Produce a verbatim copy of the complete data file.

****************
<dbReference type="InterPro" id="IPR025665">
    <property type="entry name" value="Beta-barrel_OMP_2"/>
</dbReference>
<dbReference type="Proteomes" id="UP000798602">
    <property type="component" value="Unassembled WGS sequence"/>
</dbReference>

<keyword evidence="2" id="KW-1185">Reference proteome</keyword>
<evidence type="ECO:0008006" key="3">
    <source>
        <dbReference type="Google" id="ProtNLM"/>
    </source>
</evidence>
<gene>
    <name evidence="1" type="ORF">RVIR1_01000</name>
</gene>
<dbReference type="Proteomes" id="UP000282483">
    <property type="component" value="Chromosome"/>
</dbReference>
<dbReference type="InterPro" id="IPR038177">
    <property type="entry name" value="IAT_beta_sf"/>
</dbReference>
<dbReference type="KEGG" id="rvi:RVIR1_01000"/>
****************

<dbReference type="InterPro" id="IPR025665">
    <property type="entry name" value="Beta-barrel_OMP_2"/>
</dbReference>
<dbReference type="Proteomes" id="UP000798602">
    <property type="component" value="Unassembled WGS sequence"/>
</dbReference>

<keyword evidence="2" id="KW-1185">Reference proteome</keyword>
<evidence type="ECO:0008006" key="3">
    <source>
        <dbReference type="Google" id="ProtNLM"/>
    </source>
</evidence>
<gene>
    <name evidence="1" type="ORF">RVIR1_01000</name>
</gene>
<dbReference type="Proteomes" id="UP000282483">
    <property type="component" value="Chromosome"/>
</dbReference>
<dbReference type="InterPro" id="IPR038177">
    <property type="entry name" value="IAT_beta_sf"/>
</dbReference>
<dbReference type="KEGG" id="rvi:RVIR1_01000"/>